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$54m cyber fraud hits aircraft supplier share price

Austrian aircraft industry supplier reports cyber fraud loss of $54m, way above the average cost of the worst breaches in the UK of up to $4.4m in 2015

A $54m cyber fraud against Austria’s FACC has sent the aircraft supplier’s share price reeling.

The company’s share price fell nearly 17% in response to news of the company’s loss, which is one of the greatest losses to date caused by cyber fraud, according to Bloomberg.

“In light of the cyber fraud of which FACC AG has been the victim – occurred after the reporting period – at the current status of investigations, a valid outlook for the consolidated results is not possible,” said chief executive Walter Stephan in the foreword to the company’s latest quarterly results report.

The loss reported by the supplier to companies such as Boeing and Airbus is way above the average cost of the worst breaches in the UK of between $1.9m and $4.4m, reported by PricewaterhouseCoopers (PWC) in 2015.

The cost of the TalkTalk data breach – one of the worst seen in the UK in 2015 – was expected to reach £35m, which is just under $50m.

News of the FACC cyber fraud comes just a week after the World Economic Forum (WEF) published a report warning that most countries are underestimating the potential effect of cyber attacks on businesses and their economies.

Businesses of all sizes have been affected by complex cyber attacks, and have suffered economic, legal and reputational damage, the WEF’s Global Risks Report 2016 revealed.

Cost of breach

FACC said in an initial statement that the damage of an external cyber attack was expected to amount to around €50m ($54m), but gave no indication of how this figure had been calculated.

In a subsequent statement, the company said the €50m loss was in “liquid funds” due to fraud.

The overall cost of the breach could therefore be much higher, taking into account the cost of remediation and recover, share price losses, reputational damage and lost business.

Although potentially a prime target for intellectual property (IP) theft and customer data theft, FACC said that its IT infrastructure, IP data and business operations had not been affected by the attack.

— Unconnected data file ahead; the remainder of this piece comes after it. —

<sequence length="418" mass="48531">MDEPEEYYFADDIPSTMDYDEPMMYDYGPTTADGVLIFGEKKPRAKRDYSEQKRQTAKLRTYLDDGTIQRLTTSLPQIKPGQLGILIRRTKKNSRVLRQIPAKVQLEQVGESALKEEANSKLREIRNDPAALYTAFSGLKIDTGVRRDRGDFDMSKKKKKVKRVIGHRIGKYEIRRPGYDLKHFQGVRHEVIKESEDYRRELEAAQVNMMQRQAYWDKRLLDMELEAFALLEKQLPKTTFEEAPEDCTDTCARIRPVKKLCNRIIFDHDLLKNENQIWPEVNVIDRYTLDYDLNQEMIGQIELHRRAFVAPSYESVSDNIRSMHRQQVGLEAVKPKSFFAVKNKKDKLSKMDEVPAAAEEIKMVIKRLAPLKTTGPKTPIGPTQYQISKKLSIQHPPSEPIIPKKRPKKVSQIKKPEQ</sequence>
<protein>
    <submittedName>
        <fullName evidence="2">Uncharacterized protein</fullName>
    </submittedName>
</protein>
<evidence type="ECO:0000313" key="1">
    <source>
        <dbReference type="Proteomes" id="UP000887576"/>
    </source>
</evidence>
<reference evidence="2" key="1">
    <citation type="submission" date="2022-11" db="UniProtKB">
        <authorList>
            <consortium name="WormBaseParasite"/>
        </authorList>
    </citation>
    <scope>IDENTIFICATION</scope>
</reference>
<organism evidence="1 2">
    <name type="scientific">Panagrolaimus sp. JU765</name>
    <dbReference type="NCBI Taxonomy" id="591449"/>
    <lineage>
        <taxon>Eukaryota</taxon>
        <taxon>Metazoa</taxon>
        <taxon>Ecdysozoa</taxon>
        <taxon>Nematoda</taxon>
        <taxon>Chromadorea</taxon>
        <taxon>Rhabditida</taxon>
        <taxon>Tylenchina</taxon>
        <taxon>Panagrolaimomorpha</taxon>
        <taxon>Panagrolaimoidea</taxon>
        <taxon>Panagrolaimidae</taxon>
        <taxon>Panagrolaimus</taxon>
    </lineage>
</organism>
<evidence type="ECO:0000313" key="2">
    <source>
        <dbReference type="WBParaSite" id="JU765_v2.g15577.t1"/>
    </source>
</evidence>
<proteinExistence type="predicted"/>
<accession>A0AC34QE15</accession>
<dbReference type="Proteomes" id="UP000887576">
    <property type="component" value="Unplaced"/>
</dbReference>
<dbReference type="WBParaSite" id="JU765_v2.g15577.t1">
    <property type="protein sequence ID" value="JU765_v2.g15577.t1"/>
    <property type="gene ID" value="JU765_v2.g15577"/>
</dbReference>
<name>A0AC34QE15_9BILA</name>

“The management board has taken immediate structural measures and is evaluating damages and insurance claims,” the company said.

The company also assured investors that there was no “economic threat to the company concerning liquidity.”

Whaling attacks

FACC said in its third quarter results report that the financial accounting department of FACC Operations was the target of the cyber fraud, sparking speculation that company was probably the target of a whaling attack, also known as business email compromise (BEC) and CEO fraud.

Whaling attacks refer to cyber fraud cases where attackers impersonate top-level executives and use social engineering techniques to get accountants to approve funds transfers to criminal-held accounts.

However, if this is the case, FACC may find itself in the same position as manufacturing firm AFGlobal in the US, which is struggling to get its insurance company to pay out for losses incurred by a whaling attack.

Cyber criminals posing as AFGlobal’s chief executive CEO persuaded the company’s accountant to transfer $480,000 to a bank in China. The company’s insurer is refusing to pay because the scam did not involve the “forgery of a financial instrument” as required by the company’s cyber insurance policy, reports security author Brian Krebs.

According to the FBI, thieves stole nearly $750m in CEO fraud scams from more than 7,000 victim companies in the US between October 2013 and August 2015, he wrote in a blog post.

Social engineering attacks increase

Official UK police figures show that fraud linked to social engineering attacks increased by 21% in the 12 months up to October 2015.

According to the government-backed GetSafeOnline campaign, cyber criminals have become increasingly sophisticated in their attacks

Tony Neate, chief executive of GetSafeOnline, said social engineering is becoming ever more targeted and personal.

“What is worrying, however, is the complex nature of these scams and how they tap perfectly into feelings that make us panic,” he said.

“If we get an email purporting to come from someone we trust, such as our bank, about something that is emotive to us all – such as money – and then demand that we act urgently, it’s almost like the perfect storm.”

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